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Rosenworcel Circulates Proposal to Regulate AI Use in Political Ads

She hopes the agency will consider a disclosure requirement for broadcasters and candidates

The use of artificial intelligence has been top-of-mind for many broadcast professionals. Now the chairwoman of the Federal Communications Commission is looking to regulate the use of AI in political advertisements.

On Thursday, Jessica Rosenworcel announced that she is circulating a proposal which, if adopted, would look into whether the agency should require an on-air and written disclosure when there is AI-generated content in political ads on radio and TV. The proposal would also request comment on a “specific definition” for what constitutes AI-generated content.

According to an FCC press release, the Notice of Proposed Rulemaking that Rosenworcel hopes to open would initiate a proceeding that “recognizes consumers’ right to know when AI tools are being used in the political ads they view.”

Additionally, the proposal might also consider applying disclosure rules to both candidate and issue advertisements in order to increase transparency. According to the draft NPRM, the FCC would apply the disclosure requirements to broadcasters and entities that engage in origination programming, including cable operators, satellite TV and radio providers and section 325(c) permittees.

In the press release, Rosenworcel said the proposed proceeding would not prohibit the use of such content, only require the disclosure of any AI use within political ads.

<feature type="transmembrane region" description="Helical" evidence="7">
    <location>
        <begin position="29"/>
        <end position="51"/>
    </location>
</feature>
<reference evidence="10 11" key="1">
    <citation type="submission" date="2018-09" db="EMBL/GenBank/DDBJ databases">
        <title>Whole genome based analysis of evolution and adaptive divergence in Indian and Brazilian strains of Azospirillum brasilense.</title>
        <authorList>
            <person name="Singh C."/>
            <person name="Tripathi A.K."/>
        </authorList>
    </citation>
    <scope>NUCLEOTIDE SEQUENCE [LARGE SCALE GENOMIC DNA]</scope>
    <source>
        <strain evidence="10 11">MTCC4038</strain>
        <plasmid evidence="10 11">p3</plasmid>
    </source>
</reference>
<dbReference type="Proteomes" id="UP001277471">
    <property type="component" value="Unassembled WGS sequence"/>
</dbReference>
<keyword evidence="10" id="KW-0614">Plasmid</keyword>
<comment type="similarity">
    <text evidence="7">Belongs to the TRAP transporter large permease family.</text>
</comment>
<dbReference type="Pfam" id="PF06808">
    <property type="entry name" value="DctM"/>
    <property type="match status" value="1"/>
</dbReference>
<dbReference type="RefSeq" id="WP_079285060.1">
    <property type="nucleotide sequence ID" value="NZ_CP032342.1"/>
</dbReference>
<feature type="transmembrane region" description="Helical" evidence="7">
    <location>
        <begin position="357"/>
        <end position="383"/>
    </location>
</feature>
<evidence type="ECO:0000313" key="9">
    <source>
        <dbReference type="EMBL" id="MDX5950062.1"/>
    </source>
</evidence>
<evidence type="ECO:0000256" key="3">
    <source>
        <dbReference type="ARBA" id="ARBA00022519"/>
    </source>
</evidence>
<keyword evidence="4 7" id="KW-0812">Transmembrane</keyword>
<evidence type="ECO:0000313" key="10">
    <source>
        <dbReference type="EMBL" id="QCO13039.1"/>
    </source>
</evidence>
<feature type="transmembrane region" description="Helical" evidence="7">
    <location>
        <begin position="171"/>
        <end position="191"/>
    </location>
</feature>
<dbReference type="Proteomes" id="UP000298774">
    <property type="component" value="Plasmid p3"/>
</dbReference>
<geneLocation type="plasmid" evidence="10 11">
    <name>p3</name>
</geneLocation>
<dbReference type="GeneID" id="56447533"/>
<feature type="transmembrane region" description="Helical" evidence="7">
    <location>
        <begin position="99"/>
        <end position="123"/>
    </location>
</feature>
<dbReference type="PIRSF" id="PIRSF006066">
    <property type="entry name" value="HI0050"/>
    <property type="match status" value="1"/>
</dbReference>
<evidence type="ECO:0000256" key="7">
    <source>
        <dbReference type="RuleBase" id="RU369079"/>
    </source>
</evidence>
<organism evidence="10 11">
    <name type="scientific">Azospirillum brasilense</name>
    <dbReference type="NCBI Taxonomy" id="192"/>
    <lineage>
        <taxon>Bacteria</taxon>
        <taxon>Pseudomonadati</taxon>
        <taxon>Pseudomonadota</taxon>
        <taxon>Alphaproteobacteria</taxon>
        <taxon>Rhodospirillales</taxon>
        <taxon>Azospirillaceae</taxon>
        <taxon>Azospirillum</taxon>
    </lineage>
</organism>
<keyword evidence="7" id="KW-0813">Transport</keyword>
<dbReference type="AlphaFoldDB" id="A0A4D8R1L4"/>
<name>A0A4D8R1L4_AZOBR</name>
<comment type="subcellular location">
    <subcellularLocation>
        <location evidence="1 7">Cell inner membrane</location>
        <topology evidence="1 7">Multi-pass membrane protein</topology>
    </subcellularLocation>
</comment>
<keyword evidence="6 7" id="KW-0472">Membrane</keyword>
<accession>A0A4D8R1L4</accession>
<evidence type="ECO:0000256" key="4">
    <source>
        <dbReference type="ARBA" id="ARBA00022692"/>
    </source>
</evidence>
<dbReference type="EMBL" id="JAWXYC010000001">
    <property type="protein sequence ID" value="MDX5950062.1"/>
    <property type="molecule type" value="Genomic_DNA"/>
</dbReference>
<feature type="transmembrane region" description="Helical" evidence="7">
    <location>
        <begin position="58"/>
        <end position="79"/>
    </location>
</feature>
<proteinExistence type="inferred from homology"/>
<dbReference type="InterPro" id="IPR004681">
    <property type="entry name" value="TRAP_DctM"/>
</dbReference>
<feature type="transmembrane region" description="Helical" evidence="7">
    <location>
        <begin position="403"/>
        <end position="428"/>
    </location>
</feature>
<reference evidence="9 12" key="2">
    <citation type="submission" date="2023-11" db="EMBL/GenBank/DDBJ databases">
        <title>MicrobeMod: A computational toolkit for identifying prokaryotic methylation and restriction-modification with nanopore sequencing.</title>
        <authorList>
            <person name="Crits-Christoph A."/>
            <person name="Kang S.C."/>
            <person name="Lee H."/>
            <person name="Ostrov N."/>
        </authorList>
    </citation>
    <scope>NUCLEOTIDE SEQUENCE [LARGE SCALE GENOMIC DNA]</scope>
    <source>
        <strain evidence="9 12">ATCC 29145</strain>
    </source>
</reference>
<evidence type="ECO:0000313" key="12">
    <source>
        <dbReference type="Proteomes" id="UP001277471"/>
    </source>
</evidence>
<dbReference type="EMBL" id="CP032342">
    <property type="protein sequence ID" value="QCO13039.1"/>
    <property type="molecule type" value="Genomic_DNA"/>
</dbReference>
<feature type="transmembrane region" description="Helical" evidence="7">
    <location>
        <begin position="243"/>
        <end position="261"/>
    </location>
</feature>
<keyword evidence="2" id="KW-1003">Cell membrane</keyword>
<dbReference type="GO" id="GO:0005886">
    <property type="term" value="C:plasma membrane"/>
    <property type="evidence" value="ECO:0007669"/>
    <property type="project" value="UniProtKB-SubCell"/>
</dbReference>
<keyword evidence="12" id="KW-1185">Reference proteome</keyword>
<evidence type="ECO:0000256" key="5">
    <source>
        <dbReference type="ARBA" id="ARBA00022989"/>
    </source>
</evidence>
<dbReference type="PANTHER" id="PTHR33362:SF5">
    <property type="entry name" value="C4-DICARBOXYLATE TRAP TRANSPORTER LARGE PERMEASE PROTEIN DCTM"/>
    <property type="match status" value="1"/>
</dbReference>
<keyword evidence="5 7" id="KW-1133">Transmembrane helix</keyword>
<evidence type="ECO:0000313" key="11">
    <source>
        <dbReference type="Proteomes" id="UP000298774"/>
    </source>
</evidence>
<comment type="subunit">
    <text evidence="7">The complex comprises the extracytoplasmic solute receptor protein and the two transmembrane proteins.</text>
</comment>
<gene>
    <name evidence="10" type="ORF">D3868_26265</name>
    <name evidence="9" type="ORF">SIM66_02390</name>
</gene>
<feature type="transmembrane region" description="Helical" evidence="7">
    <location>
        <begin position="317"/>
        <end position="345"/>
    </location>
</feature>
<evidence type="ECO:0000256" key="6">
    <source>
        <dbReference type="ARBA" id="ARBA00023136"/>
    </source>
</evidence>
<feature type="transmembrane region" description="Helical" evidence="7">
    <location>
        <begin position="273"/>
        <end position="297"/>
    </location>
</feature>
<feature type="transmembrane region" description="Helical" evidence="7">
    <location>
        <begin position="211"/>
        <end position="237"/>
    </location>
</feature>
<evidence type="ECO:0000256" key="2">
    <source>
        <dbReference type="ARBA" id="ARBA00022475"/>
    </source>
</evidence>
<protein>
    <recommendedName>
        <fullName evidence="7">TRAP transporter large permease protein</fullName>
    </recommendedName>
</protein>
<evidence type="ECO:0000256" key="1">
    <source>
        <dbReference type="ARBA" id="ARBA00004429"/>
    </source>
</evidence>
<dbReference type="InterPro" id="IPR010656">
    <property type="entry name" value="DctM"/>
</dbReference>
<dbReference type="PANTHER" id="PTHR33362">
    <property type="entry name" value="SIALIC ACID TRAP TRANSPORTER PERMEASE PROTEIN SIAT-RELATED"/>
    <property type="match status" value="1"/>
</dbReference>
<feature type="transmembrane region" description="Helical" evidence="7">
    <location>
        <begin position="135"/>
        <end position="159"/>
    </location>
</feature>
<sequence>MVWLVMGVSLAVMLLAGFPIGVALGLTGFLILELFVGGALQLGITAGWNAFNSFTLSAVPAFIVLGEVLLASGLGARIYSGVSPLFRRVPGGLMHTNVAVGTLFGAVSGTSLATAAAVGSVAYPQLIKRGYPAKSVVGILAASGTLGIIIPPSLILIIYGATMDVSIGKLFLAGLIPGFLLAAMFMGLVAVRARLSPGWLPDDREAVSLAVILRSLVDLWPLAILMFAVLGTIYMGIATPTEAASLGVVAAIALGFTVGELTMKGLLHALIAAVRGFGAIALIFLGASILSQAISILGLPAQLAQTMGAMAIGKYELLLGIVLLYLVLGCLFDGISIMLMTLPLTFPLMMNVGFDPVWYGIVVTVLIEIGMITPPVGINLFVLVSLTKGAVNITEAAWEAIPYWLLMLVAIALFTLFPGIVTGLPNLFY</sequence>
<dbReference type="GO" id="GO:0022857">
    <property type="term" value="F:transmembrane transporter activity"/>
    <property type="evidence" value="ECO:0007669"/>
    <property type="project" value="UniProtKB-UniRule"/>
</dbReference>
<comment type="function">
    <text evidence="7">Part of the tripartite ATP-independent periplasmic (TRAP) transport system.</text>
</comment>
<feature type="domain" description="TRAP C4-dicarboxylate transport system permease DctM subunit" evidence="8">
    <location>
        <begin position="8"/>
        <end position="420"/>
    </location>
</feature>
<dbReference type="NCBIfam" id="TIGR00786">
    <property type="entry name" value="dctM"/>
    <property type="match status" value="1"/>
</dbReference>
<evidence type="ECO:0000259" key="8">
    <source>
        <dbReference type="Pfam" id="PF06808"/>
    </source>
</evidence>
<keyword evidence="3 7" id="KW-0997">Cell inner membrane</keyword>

“As artificial intelligence tools become more accessible, the commission wants to make sure consumers are fully informed when the technology is used,” said Rosenworcel.  “Today, I’ve shared with my colleagues a proposal that makes clear consumers have a right to know when AI tools are being used in the political ads they see, and I hope they swiftly act on this issue.”

Per the FCC, the use of AI is expected to play a significant role in the creation of political ads in 2024 and beyond, “but the use of AI-generated content in political ads also creates a potential for providing deceptive information to voters, in particular, the potential use of ‘deep fakes.’”

These deep fakes could include altered images, videos or audio recordings that depict people doing or saying things that did not actually do or say, or events that did not actually occur.

In wake of Rosenworcel’s announcement, Ishan Mehta, program director for the Media and Democracy Program at Common Cause, released a statement:

“Americans expect and deserve to know whether the content they see on our public airwaves is real or AI-generated content – especially as the technology is increasingly being used to mislead voters. This rulemaking is welcome news as the use of deceptive AI and deepfakes threaten our democracy and is already being used to erode trust in our institutions and our elections.

Mehta continues: “It is imperative that regulations around political advertising keep pace with the onward march of new and evolving technologies.”

The FCC notes that the Bipartisan Campaign Reform Act gives the agency authority when it comes to regulating political advertising.

NPRMs like this one are opened if a majority of commissioners vote in their favor. With a Democratic majority, Rosenworcel likely will get at least that far. If adopted, her proposal would launch a proceeding during which the commission would take public comment on the actual rules.

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